New research suggests that when people boost their fat intake to 40 percent of their daily diet for six months, the number of "good" gut bacteria decreases while "unhelpful" bacteria amounts increases.
Like many other medical conditions, the mechanism of multiple sclerosis remains an enigma - a puzzle composed of complex genetic and environmental factors. A key piece to this puzzle is the immune system, which is also responsible for regulating many other physiological (and pathological) phenomena - including allergies.
New research proves a causal link between the composition of the microbiome and the risk for type 2 diabetes. ‘This means that we can now use our technique to study the cause and effect relationship for many other microbiome features and diseases', the researchers comment.
Eating a diet high in fat and low in carbohydrates can lead to changes in the gut at the microbiome level that could lead to the development of metabolic disorders, according to new study results.
Among post-menopausal women, drinking multiple diet drinks daily was associated with an increase in the risk of having a stroke caused by a blocked artery, according to research.
Two recent studies have received a lot of attention for showing the significant role that diet can play in treating depression - the SMILES trial and the HELFIMED study.
Adolescents suffer sleep problems, anxiety and heart palpitations as a result of caffeine intake via energy drinks, Norwegian Food Safety Authority says
Intakes of most vitamins and minerals have taken a nosedive since 2008, leading to an increase in deficiencies of key nutrients including vitamin A, fibre and iron, according to the UK’s latest National Diet and Nutrition Survey.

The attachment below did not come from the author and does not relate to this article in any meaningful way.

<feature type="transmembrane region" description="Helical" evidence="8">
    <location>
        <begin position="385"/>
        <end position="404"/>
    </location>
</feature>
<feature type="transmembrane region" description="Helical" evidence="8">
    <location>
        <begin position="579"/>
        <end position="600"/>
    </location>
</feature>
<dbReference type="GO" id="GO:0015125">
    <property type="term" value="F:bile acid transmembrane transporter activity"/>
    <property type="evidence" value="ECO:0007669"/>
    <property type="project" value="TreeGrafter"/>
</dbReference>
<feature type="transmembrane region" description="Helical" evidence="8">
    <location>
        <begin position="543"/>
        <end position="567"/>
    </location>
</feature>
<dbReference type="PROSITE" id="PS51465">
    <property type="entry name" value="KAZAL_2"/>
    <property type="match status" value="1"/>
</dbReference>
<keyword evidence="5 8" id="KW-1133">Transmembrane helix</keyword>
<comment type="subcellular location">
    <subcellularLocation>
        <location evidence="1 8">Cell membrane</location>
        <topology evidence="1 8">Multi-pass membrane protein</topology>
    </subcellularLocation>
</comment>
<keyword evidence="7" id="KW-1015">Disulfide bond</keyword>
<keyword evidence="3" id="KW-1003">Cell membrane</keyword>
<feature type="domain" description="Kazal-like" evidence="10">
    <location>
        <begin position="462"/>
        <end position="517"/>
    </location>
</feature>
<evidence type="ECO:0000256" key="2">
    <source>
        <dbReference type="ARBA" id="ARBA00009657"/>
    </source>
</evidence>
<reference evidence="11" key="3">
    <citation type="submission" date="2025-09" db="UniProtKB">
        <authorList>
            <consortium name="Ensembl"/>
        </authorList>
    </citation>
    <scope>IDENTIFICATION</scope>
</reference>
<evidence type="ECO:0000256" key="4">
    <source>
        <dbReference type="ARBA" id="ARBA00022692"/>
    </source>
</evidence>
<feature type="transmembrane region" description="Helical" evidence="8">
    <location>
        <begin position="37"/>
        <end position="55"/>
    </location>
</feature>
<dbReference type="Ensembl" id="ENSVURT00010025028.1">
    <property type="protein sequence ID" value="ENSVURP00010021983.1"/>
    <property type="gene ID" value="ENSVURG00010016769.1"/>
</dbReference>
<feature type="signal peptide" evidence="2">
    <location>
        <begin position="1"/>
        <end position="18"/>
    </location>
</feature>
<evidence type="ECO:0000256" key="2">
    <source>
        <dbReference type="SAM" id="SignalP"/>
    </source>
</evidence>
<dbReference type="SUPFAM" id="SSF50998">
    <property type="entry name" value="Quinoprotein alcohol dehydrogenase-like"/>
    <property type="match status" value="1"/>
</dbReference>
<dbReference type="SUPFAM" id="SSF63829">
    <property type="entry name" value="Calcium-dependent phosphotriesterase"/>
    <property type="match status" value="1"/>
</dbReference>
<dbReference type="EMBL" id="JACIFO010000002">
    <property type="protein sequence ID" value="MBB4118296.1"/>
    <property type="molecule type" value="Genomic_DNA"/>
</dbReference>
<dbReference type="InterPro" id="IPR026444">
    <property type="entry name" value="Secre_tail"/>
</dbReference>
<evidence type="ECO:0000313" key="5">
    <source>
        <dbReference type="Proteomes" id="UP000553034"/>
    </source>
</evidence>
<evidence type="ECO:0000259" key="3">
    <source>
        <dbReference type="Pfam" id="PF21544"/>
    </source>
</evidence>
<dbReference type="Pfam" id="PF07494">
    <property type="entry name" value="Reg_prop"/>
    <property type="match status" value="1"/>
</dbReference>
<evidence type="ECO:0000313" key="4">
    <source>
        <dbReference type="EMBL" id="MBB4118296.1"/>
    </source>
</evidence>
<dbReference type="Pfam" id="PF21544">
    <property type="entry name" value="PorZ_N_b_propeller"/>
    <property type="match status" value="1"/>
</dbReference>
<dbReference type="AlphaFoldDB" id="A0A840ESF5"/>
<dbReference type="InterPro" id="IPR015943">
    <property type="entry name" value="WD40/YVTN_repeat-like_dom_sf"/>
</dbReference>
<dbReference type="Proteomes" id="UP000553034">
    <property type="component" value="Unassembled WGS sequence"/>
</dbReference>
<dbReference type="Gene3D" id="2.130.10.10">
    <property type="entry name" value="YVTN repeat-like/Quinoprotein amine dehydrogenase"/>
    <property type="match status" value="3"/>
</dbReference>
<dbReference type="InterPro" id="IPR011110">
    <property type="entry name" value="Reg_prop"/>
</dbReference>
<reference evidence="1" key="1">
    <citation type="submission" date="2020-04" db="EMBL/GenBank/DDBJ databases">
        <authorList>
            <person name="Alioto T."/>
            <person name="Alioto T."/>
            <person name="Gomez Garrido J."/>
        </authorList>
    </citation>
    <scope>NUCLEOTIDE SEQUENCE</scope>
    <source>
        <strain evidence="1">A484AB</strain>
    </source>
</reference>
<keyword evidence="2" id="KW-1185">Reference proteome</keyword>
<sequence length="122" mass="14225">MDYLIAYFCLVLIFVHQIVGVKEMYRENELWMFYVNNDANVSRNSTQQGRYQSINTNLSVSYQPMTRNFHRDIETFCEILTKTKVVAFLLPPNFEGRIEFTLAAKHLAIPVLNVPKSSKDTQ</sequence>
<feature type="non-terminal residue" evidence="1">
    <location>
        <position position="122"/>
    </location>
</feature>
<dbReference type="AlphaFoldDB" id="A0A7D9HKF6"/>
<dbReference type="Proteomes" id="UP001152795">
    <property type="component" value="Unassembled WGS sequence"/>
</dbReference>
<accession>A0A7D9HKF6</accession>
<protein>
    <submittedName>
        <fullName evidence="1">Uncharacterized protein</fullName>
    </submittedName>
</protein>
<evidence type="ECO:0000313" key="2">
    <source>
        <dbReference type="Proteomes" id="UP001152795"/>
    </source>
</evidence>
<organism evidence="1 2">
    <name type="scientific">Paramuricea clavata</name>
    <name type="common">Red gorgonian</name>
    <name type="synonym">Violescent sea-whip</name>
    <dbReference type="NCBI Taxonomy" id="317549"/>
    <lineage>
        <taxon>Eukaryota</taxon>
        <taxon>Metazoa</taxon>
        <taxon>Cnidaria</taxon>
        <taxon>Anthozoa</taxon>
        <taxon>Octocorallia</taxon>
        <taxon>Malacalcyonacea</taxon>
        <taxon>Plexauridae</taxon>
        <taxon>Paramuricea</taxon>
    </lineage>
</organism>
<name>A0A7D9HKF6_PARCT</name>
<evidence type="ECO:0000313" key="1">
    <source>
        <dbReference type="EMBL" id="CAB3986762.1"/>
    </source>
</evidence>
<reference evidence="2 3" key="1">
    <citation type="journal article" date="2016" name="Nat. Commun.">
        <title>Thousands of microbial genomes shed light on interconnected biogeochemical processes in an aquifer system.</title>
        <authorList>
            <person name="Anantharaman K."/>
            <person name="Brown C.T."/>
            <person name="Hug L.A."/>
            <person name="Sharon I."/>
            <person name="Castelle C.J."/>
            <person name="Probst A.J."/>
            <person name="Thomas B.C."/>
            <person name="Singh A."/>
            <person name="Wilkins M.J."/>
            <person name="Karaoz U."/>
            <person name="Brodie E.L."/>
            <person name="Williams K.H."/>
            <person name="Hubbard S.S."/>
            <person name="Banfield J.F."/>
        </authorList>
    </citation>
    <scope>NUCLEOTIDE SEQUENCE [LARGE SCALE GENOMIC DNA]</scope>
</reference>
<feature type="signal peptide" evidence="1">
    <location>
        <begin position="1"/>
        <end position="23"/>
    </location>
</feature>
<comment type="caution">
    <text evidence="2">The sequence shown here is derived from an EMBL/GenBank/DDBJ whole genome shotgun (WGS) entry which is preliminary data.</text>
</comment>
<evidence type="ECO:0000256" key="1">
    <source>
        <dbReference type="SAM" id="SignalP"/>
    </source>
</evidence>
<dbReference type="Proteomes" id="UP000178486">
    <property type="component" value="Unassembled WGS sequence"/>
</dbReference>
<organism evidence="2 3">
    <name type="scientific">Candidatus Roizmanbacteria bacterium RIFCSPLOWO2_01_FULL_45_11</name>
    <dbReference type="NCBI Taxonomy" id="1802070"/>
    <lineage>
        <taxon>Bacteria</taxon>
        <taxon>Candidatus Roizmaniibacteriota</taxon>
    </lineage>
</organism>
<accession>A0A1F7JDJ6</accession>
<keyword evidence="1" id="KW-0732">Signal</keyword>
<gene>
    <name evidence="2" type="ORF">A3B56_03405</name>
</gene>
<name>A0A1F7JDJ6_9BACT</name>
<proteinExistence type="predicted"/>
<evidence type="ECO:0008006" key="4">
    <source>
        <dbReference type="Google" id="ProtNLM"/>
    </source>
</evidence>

Study finds that the gut microbiomes of people with schizophrenia differ to those of people without the mental disorder.
Compounds found in fish oil prevent pregnancy complications, including preterm birth, neonatal death, and stillbirth, in mice when the complications are caused by a common oral bacteria, according to new research.
New study underlines importance of dietary fruit and veg for good mental health.
There is growing evidence that at least in some patients with Parkinson's disease, the disease may begin in the gut.
Lasting changes in the brain caused by drinking that starts in adolescence are the result of epigenetic changes that alter the expression of a protein crucial for the formation and maintenance of neural connections in the amygdala - the part of the brain involved in emotion, fear and anxiety.
Intakes of long chain omega-3 fatty acids EPA and DHA amongst pregnant women in the USA was found to be less than one-fifth of the recommended 520 mg/day EPA+DHA, according to data published in Nutrients.
A recent study looking at links between fruit and veg consumption and mental health has limitations. This type of observational study can't tell us whether the fruit and veg consumption actually causes improved mental wellbeing. While the longitudinal design and the adjustment for potential confounding factors helps to make the results more robust, there may be something else unaccounted for at play here. The possibility that people who feel happier are more likely to choose healthier food, for example, cannot be ruled out.
An analysis of data from almost 46,000 people has found that weight loss, nutrient boosting and fat reduction diets can all reduce the symptoms of depression.
Study finds a link between Celiac Disease and a higher incidence of disordered eating behaviour during adolescence and young adulthood.
More news from the gut-brain axis: research opens door to possible treatments for depression based on probiotics.
Scientists working on the gut microbiome have discovered and isolated more than 100 completely new species of bacteria from healthy people's intestines. The study has created the most comprehensive collection of human intestinal bacteria to date. The new resource will help researchers worldwide to investigate how our microbiome keeps us healthy, and its role in disease.
Increasing how much exercise we get and switching to a healthy diet can also play an important role in treating – and even preventing – depression. This article looks at what should we should eat more of, and what we should avoid, to prevent depression and other mood disorders.